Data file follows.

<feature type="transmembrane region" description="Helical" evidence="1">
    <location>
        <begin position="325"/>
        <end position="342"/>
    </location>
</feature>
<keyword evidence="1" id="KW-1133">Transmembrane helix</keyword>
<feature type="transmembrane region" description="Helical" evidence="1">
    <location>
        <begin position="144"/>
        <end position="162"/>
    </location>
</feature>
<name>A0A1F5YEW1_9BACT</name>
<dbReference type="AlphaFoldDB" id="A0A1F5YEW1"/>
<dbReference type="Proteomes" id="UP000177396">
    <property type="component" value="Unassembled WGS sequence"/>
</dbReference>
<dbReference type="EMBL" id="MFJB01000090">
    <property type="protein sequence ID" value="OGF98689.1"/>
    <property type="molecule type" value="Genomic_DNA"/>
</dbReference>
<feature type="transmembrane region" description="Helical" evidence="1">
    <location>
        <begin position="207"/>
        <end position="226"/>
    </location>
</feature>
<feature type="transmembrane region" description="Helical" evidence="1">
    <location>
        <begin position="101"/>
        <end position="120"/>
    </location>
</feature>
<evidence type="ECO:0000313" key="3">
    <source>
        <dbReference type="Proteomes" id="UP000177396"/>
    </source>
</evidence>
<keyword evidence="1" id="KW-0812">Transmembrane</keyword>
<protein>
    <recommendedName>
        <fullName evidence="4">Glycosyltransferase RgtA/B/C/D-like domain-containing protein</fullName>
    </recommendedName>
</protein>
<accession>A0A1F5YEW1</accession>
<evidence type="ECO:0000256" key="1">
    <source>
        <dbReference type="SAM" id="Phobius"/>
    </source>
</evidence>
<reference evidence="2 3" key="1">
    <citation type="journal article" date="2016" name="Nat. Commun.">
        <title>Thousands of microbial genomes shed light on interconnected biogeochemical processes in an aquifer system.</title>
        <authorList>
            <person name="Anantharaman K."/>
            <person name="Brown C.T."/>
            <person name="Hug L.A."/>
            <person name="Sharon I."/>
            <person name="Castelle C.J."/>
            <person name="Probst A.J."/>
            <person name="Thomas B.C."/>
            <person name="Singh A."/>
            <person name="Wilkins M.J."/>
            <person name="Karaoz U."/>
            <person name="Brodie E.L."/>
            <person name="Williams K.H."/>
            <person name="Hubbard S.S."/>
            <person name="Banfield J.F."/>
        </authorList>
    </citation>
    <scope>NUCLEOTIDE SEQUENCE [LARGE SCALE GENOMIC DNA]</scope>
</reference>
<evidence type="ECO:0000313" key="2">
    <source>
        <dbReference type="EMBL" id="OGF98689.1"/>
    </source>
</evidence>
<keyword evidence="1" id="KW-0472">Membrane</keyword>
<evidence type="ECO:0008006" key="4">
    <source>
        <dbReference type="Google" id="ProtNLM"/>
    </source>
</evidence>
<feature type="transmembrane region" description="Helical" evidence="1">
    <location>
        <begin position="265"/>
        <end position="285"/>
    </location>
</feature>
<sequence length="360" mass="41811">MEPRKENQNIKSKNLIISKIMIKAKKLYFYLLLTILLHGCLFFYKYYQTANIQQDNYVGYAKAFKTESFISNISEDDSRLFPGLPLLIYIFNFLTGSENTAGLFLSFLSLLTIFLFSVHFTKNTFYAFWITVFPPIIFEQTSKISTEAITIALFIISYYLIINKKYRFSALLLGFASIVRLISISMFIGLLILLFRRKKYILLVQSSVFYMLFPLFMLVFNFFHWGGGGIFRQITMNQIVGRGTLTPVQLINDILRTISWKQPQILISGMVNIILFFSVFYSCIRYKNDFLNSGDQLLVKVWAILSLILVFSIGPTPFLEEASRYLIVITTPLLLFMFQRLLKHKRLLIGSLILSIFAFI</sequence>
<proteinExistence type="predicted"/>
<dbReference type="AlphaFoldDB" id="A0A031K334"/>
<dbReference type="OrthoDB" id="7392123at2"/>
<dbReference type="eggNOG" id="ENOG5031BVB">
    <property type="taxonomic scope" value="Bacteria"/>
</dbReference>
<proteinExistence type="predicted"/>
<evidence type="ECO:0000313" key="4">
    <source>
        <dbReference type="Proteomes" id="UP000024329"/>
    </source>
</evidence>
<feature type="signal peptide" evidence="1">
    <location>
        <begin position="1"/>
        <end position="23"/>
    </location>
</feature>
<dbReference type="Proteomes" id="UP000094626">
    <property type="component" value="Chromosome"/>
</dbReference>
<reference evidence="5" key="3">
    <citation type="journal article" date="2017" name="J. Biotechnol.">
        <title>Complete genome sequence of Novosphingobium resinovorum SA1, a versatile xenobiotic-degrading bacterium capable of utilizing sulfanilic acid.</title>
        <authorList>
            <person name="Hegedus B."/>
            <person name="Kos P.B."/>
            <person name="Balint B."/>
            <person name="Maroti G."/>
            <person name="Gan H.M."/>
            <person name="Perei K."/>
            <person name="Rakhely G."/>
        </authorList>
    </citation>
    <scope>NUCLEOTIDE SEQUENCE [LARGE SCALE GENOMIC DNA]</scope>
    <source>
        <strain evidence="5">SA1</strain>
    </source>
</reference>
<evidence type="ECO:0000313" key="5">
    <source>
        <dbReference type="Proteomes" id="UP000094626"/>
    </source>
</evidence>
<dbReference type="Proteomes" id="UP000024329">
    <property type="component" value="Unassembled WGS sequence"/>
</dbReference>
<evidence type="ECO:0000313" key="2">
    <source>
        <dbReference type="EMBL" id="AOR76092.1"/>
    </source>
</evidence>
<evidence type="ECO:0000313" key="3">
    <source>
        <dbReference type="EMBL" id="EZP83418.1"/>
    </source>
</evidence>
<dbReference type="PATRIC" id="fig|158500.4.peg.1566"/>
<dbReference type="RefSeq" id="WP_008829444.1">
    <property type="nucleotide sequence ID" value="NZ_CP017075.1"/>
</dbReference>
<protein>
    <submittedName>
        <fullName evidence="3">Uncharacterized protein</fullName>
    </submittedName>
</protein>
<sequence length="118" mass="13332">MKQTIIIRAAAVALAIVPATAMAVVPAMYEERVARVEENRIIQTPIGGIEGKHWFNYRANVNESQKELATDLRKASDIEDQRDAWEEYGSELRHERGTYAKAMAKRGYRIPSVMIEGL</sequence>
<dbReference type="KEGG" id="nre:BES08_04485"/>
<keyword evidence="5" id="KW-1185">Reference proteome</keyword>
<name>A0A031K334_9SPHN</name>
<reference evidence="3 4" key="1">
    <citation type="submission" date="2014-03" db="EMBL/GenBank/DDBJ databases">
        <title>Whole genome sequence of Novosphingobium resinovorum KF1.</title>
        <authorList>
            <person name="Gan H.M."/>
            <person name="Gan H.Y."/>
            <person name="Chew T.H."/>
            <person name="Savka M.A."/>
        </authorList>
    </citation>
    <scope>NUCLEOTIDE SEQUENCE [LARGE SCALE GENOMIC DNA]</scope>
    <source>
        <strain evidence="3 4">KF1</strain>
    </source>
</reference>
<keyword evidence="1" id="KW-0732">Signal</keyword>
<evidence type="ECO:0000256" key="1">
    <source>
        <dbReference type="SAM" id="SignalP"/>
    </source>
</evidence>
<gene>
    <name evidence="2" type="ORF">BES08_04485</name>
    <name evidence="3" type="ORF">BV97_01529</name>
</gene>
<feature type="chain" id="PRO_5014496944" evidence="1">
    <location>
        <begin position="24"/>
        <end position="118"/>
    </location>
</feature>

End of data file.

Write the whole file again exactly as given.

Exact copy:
<feature type="transmembrane region" description="Helical" evidence="1">
    <location>
        <begin position="325"/>
        <end position="342"/>
    </location>
</feature>
<keyword evidence="1" id="KW-1133">Transmembrane helix</keyword>
<feature type="transmembrane region" description="Helical" evidence="1">
    <location>
        <begin position="144"/>
        <end position="162"/>
    </location>
</feature>
<name>A0A1F5YEW1_9BACT</name>
<dbReference type="AlphaFoldDB" id="A0A1F5YEW1"/>
<dbReference type="Proteomes" id="UP000177396">
    <property type="component" value="Unassembled WGS sequence"/>
</dbReference>
<dbReference type="EMBL" id="MFJB01000090">
    <property type="protein sequence ID" value="OGF98689.1"/>
    <property type="molecule type" value="Genomic_DNA"/>
</dbReference>
<feature type="transmembrane region" description="Helical" evidence="1">
    <location>
        <begin position="207"/>
        <end position="226"/>
    </location>
</feature>
<feature type="transmembrane region" description="Helical" evidence="1">
    <location>
        <begin position="101"/>
        <end position="120"/>
    </location>
</feature>
<evidence type="ECO:0000313" key="3">
    <source>
        <dbReference type="Proteomes" id="UP000177396"/>
    </source>
</evidence>
<keyword evidence="1" id="KW-0812">Transmembrane</keyword>
<protein>
    <recommendedName>
        <fullName evidence="4">Glycosyltransferase RgtA/B/C/D-like domain-containing protein</fullName>
    </recommendedName>
</protein>
<accession>A0A1F5YEW1</accession>
<evidence type="ECO:0000256" key="1">
    <source>
        <dbReference type="SAM" id="Phobius"/>
    </source>
</evidence>
<reference evidence="2 3" key="1">
    <citation type="journal article" date="2016" name="Nat. Commun.">
        <title>Thousands of microbial genomes shed light on interconnected biogeochemical processes in an aquifer system.</title>
        <authorList>
            <person name="Anantharaman K."/>
            <person name="Brown C.T."/>
            <person name="Hug L.A."/>
            <person name="Sharon I."/>
            <person name="Castelle C.J."/>
            <person name="Probst A.J."/>
            <person name="Thomas B.C."/>
            <person name="Singh A."/>
            <person name="Wilkins M.J."/>
            <person name="Karaoz U."/>
            <person name="Brodie E.L."/>
            <person name="Williams K.H."/>
            <person name="Hubbard S.S."/>
            <person name="Banfield J.F."/>
        </authorList>
    </citation>
    <scope>NUCLEOTIDE SEQUENCE [LARGE SCALE GENOMIC DNA]</scope>
</reference>
<evidence type="ECO:0000313" key="2">
    <source>
        <dbReference type="EMBL" id="OGF98689.1"/>
    </source>
</evidence>
<keyword evidence="1" id="KW-0472">Membrane</keyword>
<evidence type="ECO:0008006" key="4">
    <source>
        <dbReference type="Google" id="ProtNLM"/>
    </source>
</evidence>
<feature type="transmembrane region" description="Helical" evidence="1">
    <location>
        <begin position="265"/>
        <end position="285"/>
    </location>
</feature>
<sequence length="360" mass="41811">MEPRKENQNIKSKNLIISKIMIKAKKLYFYLLLTILLHGCLFFYKYYQTANIQQDNYVGYAKAFKTESFISNISEDDSRLFPGLPLLIYIFNFLTGSENTAGLFLSFLSLLTIFLFSVHFTKNTFYAFWITVFPPIIFEQTSKISTEAITIALFIISYYLIINKKYRFSALLLGFASIVRLISISMFIGLLILLFRRKKYILLVQSSVFYMLFPLFMLVFNFFHWGGGGIFRQITMNQIVGRGTLTPVQLINDILRTISWKQPQILISGMVNIILFFSVFYSCIRYKNDFLNSGDQLLVKVWAILSLILVFSIGPTPFLEEASRYLIVITTPLLLFMFQRLLKHKRLLIGSLILSIFAFI</sequence>
<proteinExistence type="predicted"/>
<dbReference type="AlphaFoldDB" id="A0A031K334"/>
<dbReference type="OrthoDB" id="7392123at2"/>
<dbReference type="eggNOG" id="ENOG5031BVB">
    <property type="taxonomic scope" value="Bacteria"/>
</dbReference>
<proteinExistence type="predicted"/>
<evidence type="ECO:0000313" key="4">
    <source>
        <dbReference type="Proteomes" id="UP000024329"/>
    </source>
</evidence>
<feature type="signal peptide" evidence="1">
    <location>
        <begin position="1"/>
        <end position="23"/>
    </location>
</feature>
<dbReference type="Proteomes" id="UP000094626">
    <property type="component" value="Chromosome"/>
</dbReference>
<reference evidence="5" key="3">
    <citation type="journal article" date="2017" name="J. Biotechnol.">
        <title>Complete genome sequence of Novosphingobium resinovorum SA1, a versatile xenobiotic-degrading bacterium capable of utilizing sulfanilic acid.</title>
        <authorList>
            <person name="Hegedus B."/>
            <person name="Kos P.B."/>
            <person name="Balint B."/>
            <person name="Maroti G."/>
            <person name="Gan H.M."/>
            <person name="Perei K."/>
            <person name="Rakhely G."/>
        </authorList>
    </citation>
    <scope>NUCLEOTIDE SEQUENCE [LARGE SCALE GENOMIC DNA]</scope>
    <source>
        <strain evidence="5">SA1</strain>
    </source>
</reference>
<evidence type="ECO:0000313" key="5">
    <source>
        <dbReference type="Proteomes" id="UP000094626"/>
    </source>
</evidence>
<dbReference type="Proteomes" id="UP000024329">
    <property type="component" value="Unassembled WGS sequence"/>
</dbReference>
<evidence type="ECO:0000313" key="2">
    <source>
        <dbReference type="EMBL" id="AOR76092.1"/>
    </source>
</evidence>
<evidence type="ECO:0000313" key="3">
    <source>
        <dbReference type="EMBL" id="EZP83418.1"/>
    </source>
</evidence>
<dbReference type="PATRIC" id="fig|158500.4.peg.1566"/>
<dbReference type="RefSeq" id="WP_008829444.1">
    <property type="nucleotide sequence ID" value="NZ_CP017075.1"/>
</dbReference>
<protein>
    <submittedName>
        <fullName evidence="3">Uncharacterized protein</fullName>
    </submittedName>
</protein>
<sequence length="118" mass="13332">MKQTIIIRAAAVALAIVPATAMAVVPAMYEERVARVEENRIIQTPIGGIEGKHWFNYRANVNESQKELATDLRKASDIEDQRDAWEEYGSELRHERGTYAKAMAKRGYRIPSVMIEGL</sequence>
<dbReference type="KEGG" id="nre:BES08_04485"/>
<keyword evidence="5" id="KW-1185">Reference proteome</keyword>
<name>A0A031K334_9SPHN</name>
<reference evidence="3 4" key="1">
    <citation type="submission" date="2014-03" db="EMBL/GenBank/DDBJ databases">
        <title>Whole genome sequence of Novosphingobium resinovorum KF1.</title>
        <authorList>
            <person name="Gan H.M."/>
            <person name="Gan H.Y."/>
            <person name="Chew T.H."/>
            <person name="Savka M.A."/>
        </authorList>
    </citation>
    <scope>NUCLEOTIDE SEQUENCE [LARGE SCALE GENOMIC DNA]</scope>
    <source>
        <strain evidence="3 4">KF1</strain>
    </source>
</reference>
<keyword evidence="1" id="KW-0732">Signal</keyword>
<evidence type="ECO:0000256" key="1">
    <source>
        <dbReference type="SAM" id="SignalP"/>
    </source>
</evidence>
<gene>
    <name evidence="2" type="ORF">BES08_04485</name>
    <name evidence="3" type="ORF">BV97_01529</name>
</gene>
<feature type="chain" id="PRO_5014496944" evidence="1">
    <location>
        <begin position="24"/>
        <end position="118"/>
    </location>
</feature>